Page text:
“They want me to give up so I shut up,” she claims. “That’s not going to happen”.

She believes opposition to the Aboriginal flag flying permanently is “racism”. “What else can it be?” she says.

Cheree appealed directly to Mr Constance in February with an open letter after watching him breakdown in parliament over his personal experience of the bushfires. She thanked him for the leadership he’d shown to affected communities and expressed her deepest sympathies for everything his constituents had lost.

“People have lost everything. The family homes they knew have gone. The community they knew has vanished. It’s awful” she wrote.

“It’s as awful as what happened to my ancestors, the Kamilaroi people. As Aboriginal people, they, too, lost everything after colonisation: homes, children. They had nothing left.”

“What can we do to ensure these tragedies, these families who’ve lost everything are never forgotten? Honour them.”

Cheree Toka
Cheree at a demonstration in 2018.

His response, sent privately to her in March, read: “To construct a third flagpole would require major structural upgrades. This would be very costly and unfeasible with the new arch gantry project now underway.”

“I’ve heard every argument against it from them now,” Cheree says.

“First it was getting enough support to get a parliamentary debate, then it was flag protocol, then a technical issue and now a financial issue? I just thought: it’s evident you don’t care to show the respect to want to fly the flag.”

But undeterred, Cheree has a plan. “If cost really is the issue, I’ll do a GoFundMe [fundraiser] and raise it myself” she says.

Her immediate strategy is to keep the attention squarely on the NSW Liberal and National parties, to build a groundswell of support from within government.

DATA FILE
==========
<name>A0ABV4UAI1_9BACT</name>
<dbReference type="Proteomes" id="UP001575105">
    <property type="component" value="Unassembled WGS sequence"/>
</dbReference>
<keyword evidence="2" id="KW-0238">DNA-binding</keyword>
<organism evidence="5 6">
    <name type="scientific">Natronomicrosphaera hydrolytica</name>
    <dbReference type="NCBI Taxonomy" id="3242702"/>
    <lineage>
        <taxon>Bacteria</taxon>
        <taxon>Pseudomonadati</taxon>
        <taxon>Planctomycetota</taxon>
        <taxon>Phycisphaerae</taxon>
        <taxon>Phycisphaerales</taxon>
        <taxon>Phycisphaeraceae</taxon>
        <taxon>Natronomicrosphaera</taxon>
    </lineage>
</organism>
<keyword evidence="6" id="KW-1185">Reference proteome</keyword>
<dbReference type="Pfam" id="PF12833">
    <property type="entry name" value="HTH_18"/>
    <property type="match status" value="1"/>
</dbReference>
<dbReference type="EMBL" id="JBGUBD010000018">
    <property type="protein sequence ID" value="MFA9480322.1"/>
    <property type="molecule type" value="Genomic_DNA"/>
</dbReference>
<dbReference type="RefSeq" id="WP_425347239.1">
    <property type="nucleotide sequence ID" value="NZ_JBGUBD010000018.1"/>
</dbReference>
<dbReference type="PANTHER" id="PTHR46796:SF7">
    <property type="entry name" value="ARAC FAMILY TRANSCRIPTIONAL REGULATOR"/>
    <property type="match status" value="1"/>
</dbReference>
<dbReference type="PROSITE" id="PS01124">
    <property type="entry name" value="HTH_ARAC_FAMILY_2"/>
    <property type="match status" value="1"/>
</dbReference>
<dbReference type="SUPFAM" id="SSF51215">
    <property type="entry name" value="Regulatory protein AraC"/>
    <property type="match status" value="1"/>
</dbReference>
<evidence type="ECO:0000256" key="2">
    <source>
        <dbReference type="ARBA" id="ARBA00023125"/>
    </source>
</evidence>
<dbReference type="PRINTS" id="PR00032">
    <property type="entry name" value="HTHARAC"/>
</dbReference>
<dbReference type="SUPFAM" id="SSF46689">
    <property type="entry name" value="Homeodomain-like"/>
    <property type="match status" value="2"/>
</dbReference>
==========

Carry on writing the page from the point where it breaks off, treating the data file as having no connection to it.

A new supporter has also come on board recently.

Presumptive Liberal candidate for the Lord Mayor of Sydney Christine Forster told SBS News exclusively ahead of Reconciliation Week 2020: “I understand there’ve been some engineering issues associated with the installation of a third flagpole, but I hope these can be addressed so we see the Aboriginal Flag flying permanently above Sydney Harbour sooner rather than later.”

The birth of an activist

Cheree’s connection to her Aboriginal roots focused on one woman who, incredibly, lived to 110 years old: her grandmother, who died four weeks ago.

“I wanted to make a documentary on my grandmother’s life,” she says. “But she was from the Stolen Generation. I wasn’t really allowed to ask her questions about it so as not to re-traumatise her.”

Cheree Toka
Cheree as a child.

Cheree, who is also the co-owner of a facilities management company and lives in Sydney's inner west, says she’s keen to keep learning about and connecting to her Aboriginal history and culture.

She has also recently accepted an opportunity to run for pre-selection as a Labor councillor Sydney’s Inner West Council, as a result of her flag campaign.

For her 30th birthday in August, if travel restrictions allow, she wants to go to Uluru; her first time.

“I want to sit and reflect on my ancestors but also the campaigners who recently successfully banned climbing over the rock,” she says.

“They inspire me that if I keep going, I could make change too.”

Ms Berejiklian and Mr Constance did not respond to a request for comment. 

Gary Nunn is a freelance journalist based in Sydney

National Sorry Day is marked on Tuesday 26 May and Reconciliation Week begins on Wednesday 27 May with NITV airing a selection of dedicated programming this week to mark it.

On Monday 25 May at 8.30pm, a special episode of Living Black will feature the ‘father of reconciliation’ Patrick Dodson. On Wednesday at 8.30pm, The Point will explore how COVID-19 has brought a new dimension to Reconciliation Week this year, and on Thursday at 7.30pm, Living Black will mark the 20th anniversary of the Walk for Reconciliation.